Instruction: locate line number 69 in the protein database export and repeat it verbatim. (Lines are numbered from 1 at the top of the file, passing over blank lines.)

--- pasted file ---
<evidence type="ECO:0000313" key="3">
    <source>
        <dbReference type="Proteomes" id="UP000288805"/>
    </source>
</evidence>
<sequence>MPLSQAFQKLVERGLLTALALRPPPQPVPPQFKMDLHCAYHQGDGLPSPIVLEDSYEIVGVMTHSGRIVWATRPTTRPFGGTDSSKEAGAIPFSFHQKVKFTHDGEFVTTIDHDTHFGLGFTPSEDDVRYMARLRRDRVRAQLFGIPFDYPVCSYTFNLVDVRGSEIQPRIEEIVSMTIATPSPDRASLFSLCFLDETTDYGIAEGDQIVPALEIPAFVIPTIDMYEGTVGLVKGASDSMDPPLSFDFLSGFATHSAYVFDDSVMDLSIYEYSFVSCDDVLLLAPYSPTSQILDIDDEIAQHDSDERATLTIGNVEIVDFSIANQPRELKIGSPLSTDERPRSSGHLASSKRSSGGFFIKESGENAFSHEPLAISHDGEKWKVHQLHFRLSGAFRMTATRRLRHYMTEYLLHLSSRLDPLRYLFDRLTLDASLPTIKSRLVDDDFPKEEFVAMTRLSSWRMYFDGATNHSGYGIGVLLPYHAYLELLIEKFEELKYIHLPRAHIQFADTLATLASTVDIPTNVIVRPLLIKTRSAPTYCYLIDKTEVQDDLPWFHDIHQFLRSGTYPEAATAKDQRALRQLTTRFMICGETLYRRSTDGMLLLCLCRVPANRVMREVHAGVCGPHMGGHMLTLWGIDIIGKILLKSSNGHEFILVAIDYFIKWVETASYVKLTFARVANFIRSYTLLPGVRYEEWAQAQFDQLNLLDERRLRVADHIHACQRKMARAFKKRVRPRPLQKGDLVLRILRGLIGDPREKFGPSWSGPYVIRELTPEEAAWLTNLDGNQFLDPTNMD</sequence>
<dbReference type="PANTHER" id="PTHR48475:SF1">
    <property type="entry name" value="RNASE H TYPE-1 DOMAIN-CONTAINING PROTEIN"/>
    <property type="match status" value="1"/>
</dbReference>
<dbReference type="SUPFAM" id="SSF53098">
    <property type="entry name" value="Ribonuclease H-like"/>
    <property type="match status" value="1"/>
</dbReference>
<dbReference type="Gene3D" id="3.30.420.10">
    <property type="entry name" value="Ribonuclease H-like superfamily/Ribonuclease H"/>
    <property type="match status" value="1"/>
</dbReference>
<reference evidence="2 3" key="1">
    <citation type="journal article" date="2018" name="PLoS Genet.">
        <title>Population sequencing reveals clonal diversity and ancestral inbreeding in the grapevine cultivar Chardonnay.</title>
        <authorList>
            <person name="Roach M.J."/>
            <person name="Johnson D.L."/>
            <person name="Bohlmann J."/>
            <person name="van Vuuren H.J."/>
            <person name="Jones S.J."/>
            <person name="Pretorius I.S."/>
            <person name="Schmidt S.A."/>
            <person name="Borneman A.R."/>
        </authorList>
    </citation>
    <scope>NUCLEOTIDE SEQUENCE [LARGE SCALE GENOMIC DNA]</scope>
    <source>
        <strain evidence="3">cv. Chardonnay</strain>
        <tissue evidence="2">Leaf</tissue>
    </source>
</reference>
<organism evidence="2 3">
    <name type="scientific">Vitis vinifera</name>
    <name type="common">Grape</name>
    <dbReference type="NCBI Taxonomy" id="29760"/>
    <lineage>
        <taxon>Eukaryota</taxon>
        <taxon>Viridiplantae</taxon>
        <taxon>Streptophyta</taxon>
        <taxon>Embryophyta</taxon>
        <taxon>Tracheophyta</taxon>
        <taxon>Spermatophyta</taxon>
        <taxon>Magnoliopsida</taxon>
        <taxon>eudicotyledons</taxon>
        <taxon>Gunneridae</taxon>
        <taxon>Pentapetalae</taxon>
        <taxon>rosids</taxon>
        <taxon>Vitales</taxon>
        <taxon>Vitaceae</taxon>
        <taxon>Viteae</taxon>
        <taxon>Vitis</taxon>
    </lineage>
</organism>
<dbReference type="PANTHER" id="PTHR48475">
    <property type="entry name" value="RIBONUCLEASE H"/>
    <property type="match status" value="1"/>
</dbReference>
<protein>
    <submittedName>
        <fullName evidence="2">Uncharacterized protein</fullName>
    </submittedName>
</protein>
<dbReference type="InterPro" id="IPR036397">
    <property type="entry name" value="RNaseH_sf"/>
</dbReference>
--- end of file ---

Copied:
</protein>